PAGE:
Two Women at a Window

oil painting of younger woman leaning on window sill and older woman with cloth over mouth, both smiling

Bartolomé Esteban Murillo
Two Women at a Window, ca. 1655–60
Oil on canvas
49 1/4 × 41 1/8 in. (125.1 × 104.5 cm)
National Gallery of Art, Washington; Widener Collection
Courtesy National Gallery of Art, Washington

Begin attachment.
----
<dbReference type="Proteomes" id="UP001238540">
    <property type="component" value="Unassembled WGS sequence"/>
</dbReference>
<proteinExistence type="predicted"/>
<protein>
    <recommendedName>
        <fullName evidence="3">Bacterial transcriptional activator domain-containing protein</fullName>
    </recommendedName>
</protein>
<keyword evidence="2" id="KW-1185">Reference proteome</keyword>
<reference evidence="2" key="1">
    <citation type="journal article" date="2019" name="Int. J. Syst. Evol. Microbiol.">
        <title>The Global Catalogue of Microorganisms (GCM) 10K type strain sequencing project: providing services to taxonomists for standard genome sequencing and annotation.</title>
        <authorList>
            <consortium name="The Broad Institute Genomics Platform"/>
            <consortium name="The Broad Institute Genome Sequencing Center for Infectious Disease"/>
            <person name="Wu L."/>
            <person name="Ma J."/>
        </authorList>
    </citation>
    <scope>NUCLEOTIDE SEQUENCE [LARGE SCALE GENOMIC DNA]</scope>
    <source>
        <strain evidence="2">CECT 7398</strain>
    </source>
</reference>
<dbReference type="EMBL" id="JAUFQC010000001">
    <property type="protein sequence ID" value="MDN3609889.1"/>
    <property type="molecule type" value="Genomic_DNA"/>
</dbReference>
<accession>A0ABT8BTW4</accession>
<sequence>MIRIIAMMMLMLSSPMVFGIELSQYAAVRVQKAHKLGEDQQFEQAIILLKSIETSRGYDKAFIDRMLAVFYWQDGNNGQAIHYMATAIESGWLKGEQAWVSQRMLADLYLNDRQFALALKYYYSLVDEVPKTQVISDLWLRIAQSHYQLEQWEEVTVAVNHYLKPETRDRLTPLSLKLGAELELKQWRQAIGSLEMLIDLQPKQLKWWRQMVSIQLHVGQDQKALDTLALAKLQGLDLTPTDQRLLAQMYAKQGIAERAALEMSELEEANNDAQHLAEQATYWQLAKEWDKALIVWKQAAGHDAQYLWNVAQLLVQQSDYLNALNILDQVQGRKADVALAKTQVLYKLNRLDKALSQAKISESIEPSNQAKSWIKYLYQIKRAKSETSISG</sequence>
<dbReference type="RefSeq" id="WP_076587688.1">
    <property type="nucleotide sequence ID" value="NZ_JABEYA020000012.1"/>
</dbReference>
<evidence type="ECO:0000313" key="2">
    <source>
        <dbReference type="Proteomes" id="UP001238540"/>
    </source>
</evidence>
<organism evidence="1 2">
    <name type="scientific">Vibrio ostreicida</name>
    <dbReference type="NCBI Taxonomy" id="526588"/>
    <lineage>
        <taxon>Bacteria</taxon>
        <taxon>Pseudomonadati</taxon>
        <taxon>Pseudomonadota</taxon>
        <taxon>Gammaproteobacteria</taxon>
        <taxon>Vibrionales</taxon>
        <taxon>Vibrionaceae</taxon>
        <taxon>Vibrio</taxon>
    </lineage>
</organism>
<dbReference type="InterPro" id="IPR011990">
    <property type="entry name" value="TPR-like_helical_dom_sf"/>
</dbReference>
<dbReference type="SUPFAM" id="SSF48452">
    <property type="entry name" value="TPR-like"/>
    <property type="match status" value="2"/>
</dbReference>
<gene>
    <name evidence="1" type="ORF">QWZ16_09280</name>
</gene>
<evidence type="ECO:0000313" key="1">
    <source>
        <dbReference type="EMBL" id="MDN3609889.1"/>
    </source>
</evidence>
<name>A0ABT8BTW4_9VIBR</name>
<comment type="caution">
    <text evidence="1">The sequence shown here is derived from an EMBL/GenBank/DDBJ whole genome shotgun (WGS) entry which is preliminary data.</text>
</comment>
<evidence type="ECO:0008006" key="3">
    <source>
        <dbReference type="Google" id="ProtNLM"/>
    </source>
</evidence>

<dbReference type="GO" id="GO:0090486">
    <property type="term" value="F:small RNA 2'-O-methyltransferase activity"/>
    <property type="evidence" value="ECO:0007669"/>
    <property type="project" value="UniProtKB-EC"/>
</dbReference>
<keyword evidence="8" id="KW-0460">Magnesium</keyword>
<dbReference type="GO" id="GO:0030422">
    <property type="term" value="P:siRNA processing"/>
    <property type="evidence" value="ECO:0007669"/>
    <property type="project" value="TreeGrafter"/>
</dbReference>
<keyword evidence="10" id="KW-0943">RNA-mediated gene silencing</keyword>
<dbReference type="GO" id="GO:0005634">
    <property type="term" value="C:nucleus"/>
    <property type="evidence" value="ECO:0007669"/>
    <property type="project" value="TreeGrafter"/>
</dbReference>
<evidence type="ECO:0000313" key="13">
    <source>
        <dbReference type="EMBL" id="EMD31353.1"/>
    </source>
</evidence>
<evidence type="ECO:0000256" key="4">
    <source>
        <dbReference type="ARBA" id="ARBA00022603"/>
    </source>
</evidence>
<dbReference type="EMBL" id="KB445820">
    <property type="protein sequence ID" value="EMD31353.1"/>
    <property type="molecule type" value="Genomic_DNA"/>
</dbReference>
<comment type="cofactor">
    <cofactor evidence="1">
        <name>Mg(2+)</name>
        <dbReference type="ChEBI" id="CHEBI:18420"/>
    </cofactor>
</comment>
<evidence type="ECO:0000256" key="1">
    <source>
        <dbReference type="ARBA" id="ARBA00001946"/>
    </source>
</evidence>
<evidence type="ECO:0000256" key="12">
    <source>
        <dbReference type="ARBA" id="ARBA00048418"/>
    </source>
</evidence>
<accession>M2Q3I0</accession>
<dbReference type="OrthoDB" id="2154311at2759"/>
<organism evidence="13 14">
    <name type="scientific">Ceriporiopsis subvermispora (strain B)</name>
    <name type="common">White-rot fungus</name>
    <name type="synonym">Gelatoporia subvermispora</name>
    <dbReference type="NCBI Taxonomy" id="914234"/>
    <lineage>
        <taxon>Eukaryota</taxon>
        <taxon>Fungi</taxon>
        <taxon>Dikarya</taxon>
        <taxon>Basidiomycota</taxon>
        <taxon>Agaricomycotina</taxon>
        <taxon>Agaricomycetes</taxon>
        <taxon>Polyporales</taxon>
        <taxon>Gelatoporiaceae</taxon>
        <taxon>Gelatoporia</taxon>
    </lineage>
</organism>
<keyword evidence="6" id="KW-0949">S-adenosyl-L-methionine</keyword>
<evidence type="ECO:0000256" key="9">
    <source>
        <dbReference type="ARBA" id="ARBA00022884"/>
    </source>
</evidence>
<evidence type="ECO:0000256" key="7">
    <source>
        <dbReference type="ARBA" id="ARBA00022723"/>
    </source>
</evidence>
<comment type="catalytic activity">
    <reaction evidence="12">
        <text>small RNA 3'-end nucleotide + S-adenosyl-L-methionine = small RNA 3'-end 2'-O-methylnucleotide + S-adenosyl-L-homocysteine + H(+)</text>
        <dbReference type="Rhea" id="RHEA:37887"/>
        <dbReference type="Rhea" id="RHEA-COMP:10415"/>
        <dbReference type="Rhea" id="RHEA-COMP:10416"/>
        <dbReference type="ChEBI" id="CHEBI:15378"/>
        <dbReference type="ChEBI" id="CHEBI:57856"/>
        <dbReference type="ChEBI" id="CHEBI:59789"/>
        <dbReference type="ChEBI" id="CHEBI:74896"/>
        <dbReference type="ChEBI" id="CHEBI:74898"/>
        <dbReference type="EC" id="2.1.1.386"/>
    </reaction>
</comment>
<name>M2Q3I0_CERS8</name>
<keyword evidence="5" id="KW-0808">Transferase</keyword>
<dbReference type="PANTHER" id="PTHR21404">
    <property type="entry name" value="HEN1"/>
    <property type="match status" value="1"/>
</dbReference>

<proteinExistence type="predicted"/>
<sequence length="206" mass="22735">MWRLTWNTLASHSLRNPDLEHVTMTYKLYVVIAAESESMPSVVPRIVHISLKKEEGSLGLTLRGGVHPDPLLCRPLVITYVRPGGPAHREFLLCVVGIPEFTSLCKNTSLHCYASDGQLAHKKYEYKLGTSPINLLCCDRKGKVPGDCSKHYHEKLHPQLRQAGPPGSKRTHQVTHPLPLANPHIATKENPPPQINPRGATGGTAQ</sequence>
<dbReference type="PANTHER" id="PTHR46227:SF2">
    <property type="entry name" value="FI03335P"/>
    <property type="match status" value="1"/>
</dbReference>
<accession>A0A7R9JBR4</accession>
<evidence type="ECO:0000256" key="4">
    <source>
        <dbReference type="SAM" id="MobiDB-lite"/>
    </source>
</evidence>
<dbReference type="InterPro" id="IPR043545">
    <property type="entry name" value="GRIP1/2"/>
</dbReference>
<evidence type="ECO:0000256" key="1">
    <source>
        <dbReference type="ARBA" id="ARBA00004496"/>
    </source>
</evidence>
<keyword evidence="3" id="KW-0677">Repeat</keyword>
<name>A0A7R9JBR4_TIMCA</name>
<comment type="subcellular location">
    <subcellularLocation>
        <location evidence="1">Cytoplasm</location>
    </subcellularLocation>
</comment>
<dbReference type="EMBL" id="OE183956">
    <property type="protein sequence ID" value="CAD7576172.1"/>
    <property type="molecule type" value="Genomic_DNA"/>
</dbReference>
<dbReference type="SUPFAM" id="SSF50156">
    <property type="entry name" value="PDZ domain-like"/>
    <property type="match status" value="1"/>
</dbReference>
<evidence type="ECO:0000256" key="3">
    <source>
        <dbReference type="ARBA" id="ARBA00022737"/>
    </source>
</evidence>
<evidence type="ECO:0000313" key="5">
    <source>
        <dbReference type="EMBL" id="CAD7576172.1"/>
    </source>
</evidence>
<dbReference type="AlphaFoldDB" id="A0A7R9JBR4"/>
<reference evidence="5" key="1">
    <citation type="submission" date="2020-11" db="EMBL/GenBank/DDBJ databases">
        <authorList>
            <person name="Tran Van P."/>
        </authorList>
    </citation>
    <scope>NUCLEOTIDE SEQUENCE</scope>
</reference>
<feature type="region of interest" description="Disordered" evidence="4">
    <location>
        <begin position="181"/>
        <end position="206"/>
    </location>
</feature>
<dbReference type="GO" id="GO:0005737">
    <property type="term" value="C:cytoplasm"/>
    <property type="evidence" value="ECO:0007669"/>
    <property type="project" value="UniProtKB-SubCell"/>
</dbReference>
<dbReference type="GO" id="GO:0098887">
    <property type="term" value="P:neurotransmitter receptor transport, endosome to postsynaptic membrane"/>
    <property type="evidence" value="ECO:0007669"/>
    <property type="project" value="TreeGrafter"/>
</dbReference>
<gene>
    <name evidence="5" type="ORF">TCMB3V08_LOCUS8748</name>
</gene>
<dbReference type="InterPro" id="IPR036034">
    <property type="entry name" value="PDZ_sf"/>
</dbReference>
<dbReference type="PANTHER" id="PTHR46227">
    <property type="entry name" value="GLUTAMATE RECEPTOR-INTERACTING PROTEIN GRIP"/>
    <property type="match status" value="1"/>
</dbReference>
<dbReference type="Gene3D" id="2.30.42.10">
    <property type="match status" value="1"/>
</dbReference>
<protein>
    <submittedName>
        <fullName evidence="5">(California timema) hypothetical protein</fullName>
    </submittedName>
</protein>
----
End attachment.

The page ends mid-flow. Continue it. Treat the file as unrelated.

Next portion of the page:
Deeply interested in the boundaries between art and reality, Murillo used trompe l’oeil solutions in his self-portraits to play with the pictorial space of his compositions. This exceptionally realistic painting, one of Murillo’s most famous and mysterious works, is devised as the space of a window. Emerging from the darkness are two young girls who may be prostitutes. The painting may refer to a Spanish proverb: "la mujer ventanera, uva de la calle" (a woman at the window, a grape of the street).

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